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7 Traits of a Serial Victim

Whether you consider yourself to be a victim or someone else, becoming aware of these behaviors is the first step to break from it.

Most self-help, personal growth, and motivational advice is consistent with the declaration that a victim mentality is bad for us: physically bad, emotionally bad, and spiritually bad. The televangelist, Pastor Joel Osteen urges, “Have a victor mentality, not a victim mentality. Yet, despite what we all know on the inside, being a victim sometimes just feels so comfortable, so usual, so familiar. It is what we have come to expect, so much so that often we don’t even realize we may have become a serial victim.

Well, I have to jump on the bandwagon of others and give you this assurance: if you insist on maintaining a victim mentality, you will forever be a victim of it and true health, happiness, and success is likely to be elusive.

Before you write nasty comments and call me insensitive (see #5 below), I am not blaming the victim here. What I am urging victims to do, no matter how horrific the circumstance, is to see how events continue to replay to shape your personality, your behavior, your faith—your life.

So how can you tell if you or someone you know is a serial victim? These seven observations may help.

1. Never accept blame

Many victims will never take personal responsibility. Their predicament is always someone else’s fault. Often, this is because once they take responsibility, they are thrust into the unfamiliar territory of not being a victim (on the uncharted journey of becoming a victor)—and this can be very scary. 


2. Always accept blame

Huh?! But I thought you just said…Someone who was the victim of abuse or a violent crime has difficulty allowing themselves to be happy, to be victorious. That is because on some level they continue to blame themselves for the misfortune that may have beset them, often circumstances well beyond their control. For them, being a victor is too scary, because to their brain, they are undeserving. After all, they believe it is something about them that caused them to be victimized.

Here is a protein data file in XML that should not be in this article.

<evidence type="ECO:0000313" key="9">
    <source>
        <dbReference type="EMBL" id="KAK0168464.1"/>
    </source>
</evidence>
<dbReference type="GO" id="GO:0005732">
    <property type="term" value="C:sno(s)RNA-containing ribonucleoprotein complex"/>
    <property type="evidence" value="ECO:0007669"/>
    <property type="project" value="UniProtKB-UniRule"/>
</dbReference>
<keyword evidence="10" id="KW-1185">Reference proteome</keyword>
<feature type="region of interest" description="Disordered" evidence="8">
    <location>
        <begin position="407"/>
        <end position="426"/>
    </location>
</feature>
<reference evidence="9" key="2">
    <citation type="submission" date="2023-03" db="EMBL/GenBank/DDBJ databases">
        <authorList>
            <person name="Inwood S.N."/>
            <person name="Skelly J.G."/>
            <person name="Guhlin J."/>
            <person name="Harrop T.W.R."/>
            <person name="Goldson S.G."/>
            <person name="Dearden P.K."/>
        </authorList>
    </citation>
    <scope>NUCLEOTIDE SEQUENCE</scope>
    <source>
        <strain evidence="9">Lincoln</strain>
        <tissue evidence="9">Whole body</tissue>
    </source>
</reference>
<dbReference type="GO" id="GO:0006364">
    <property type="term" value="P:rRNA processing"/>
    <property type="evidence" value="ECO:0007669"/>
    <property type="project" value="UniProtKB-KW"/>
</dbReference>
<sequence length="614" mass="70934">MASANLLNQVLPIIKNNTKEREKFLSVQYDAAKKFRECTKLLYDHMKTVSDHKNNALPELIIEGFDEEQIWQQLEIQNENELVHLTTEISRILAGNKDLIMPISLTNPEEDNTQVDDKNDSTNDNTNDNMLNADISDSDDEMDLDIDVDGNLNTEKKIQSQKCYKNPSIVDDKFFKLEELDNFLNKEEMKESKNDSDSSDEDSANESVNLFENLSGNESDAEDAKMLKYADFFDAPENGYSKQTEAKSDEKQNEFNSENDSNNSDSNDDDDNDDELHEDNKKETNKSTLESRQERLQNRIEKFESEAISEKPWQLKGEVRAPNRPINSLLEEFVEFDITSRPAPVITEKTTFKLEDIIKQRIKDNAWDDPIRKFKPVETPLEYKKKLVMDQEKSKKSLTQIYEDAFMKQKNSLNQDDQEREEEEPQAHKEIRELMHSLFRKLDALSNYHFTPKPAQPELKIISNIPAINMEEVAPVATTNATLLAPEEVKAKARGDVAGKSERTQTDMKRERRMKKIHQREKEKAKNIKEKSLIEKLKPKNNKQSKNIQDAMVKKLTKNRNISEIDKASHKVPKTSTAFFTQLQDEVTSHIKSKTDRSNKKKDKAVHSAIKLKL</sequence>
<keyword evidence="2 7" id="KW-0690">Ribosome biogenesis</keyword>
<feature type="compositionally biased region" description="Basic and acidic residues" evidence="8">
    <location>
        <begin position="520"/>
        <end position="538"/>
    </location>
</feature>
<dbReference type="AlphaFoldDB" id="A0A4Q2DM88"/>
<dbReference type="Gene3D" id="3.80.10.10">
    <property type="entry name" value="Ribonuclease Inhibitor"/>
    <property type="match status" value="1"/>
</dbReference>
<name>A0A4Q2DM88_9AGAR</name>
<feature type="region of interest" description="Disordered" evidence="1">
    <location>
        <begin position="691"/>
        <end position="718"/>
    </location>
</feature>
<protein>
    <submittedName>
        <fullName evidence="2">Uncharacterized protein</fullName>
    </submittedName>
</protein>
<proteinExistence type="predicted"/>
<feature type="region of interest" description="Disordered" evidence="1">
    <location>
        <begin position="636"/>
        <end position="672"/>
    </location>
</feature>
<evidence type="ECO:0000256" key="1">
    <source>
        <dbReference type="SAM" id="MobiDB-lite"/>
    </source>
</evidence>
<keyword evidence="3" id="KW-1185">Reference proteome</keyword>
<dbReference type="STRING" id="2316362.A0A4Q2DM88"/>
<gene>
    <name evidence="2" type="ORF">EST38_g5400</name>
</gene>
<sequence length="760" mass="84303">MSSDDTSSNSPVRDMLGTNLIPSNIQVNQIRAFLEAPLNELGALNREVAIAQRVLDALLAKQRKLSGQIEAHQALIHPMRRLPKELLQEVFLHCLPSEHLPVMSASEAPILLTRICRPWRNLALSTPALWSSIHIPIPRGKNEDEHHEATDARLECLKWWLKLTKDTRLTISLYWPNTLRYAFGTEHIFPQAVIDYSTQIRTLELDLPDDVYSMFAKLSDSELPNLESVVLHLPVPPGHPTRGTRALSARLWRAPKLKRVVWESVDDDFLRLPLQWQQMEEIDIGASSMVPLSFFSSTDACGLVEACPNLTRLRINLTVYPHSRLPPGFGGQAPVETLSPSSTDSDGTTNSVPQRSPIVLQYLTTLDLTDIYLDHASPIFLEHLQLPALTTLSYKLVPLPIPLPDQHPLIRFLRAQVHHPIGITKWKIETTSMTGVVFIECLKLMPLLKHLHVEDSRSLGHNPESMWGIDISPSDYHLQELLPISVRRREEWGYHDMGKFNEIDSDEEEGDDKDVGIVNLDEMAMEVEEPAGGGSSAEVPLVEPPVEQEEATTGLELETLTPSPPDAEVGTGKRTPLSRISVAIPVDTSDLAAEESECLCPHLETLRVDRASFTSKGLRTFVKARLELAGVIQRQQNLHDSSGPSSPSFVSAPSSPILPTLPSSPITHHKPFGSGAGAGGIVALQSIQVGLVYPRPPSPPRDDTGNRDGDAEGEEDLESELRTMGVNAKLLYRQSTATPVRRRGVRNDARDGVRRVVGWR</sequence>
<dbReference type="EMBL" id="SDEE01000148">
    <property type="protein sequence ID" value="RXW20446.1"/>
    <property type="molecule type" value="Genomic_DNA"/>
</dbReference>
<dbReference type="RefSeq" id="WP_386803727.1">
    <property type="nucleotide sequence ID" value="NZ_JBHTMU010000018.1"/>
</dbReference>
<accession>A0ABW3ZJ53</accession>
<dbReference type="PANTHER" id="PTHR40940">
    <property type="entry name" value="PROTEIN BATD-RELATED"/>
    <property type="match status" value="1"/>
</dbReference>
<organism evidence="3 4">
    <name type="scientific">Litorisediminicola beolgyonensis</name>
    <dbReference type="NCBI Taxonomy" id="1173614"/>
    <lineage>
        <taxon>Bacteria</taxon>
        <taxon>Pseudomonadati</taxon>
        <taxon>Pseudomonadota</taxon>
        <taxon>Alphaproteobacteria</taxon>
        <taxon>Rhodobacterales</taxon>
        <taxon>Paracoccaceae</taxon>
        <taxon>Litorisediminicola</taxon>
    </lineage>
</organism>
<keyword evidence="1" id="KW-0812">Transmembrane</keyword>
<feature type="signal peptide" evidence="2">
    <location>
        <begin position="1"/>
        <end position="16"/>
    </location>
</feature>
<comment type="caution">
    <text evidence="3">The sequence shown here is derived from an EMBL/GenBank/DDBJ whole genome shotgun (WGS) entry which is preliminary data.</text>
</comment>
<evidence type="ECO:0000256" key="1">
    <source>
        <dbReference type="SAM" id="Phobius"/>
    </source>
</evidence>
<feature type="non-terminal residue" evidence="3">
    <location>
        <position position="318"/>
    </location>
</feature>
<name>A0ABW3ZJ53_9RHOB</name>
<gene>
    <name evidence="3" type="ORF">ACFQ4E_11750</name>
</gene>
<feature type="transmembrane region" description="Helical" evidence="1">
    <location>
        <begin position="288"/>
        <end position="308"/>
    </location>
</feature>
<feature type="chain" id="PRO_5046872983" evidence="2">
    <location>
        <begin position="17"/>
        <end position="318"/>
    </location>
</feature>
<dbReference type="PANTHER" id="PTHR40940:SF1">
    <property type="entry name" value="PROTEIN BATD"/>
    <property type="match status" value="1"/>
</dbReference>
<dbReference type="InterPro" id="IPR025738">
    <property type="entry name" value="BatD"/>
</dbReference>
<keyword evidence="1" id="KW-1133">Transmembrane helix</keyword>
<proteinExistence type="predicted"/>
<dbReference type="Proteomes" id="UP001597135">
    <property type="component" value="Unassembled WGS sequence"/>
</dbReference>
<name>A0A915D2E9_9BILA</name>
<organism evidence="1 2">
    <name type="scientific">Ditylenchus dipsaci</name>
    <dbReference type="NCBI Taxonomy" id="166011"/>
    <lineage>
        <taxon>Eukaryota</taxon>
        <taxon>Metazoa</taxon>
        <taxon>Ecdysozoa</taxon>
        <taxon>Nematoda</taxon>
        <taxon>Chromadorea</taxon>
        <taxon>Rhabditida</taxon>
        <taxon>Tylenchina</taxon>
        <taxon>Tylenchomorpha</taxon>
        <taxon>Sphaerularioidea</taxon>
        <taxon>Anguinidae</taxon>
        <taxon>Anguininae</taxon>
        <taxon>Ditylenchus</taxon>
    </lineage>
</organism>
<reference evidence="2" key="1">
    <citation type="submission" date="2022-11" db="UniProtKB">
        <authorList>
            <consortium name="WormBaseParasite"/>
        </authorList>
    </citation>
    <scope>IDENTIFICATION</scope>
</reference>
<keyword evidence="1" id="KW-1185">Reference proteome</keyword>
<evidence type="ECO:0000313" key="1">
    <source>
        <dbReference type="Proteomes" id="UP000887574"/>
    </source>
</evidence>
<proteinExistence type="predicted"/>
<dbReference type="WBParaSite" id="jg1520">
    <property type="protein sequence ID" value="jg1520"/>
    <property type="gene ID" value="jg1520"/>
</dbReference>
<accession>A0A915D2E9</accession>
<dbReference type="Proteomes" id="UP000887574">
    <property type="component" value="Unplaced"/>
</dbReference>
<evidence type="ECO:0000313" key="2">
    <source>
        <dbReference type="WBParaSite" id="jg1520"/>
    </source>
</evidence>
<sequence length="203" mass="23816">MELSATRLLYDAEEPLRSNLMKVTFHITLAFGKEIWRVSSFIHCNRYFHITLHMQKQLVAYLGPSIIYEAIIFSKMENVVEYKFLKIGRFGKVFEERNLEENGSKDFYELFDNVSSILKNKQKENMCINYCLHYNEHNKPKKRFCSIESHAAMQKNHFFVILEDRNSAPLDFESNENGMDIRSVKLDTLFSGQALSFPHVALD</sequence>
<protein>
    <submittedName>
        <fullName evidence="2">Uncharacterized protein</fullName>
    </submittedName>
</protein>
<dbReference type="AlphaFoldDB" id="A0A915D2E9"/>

3. Can’t let go of the past

For the victim, the past is their homestead. They will continue to tap into the past for evidence to support why they must stay a victim. Most of the time the knowledge they take from the past is not to learn and grow, but to reinforce and explain their hardship and disadvantage.

4. Benefit from it

Playing the victim role can confer certain benefits. In medicine, there is a term called “secondary gain” that explains the benefit, or gain, of remaining sick. If that’s the only way you get attention, well then there is motivation to remain down; to remain the victim. I recall being quite sick with pneumonia when I was merely seven years old. My father would bring me home a small gift every night for about two weeks. When I got better, I felt a little sad. Why? No more gifts! Thank God I got over that!!

5. Use it for power

Ironically, being a victim can place one in a position of power. Many quote scripture, to flex their victim muscle, “Blessed be the poor.” I challenge anyone to come up with something more powerful than God for an endorsement of victimhood. Additionally, through social media and other outlets, a person can use their victim status to malign someone or a group in order to get something they feel due them, simply by making the person or group look unkind or insensitive to their needs. This victim “power play” is perhaps the most insidious way for one to use their victim status and perhaps the most self-destructive. 


6. Enjoy throwing their own pity party

The only type of party a victim seems to enjoy is a pity party. And to plan one, all it takes is a good dose of passive-aggressive behavior. “You go on, have a good time, don’t worry about me, I’ll be here when you get back. Some people are just luckier than me.” This “woe is me” mentality simply reinforces being a victim and makes this party sad and pathetic.

7. Provides a convenient excuse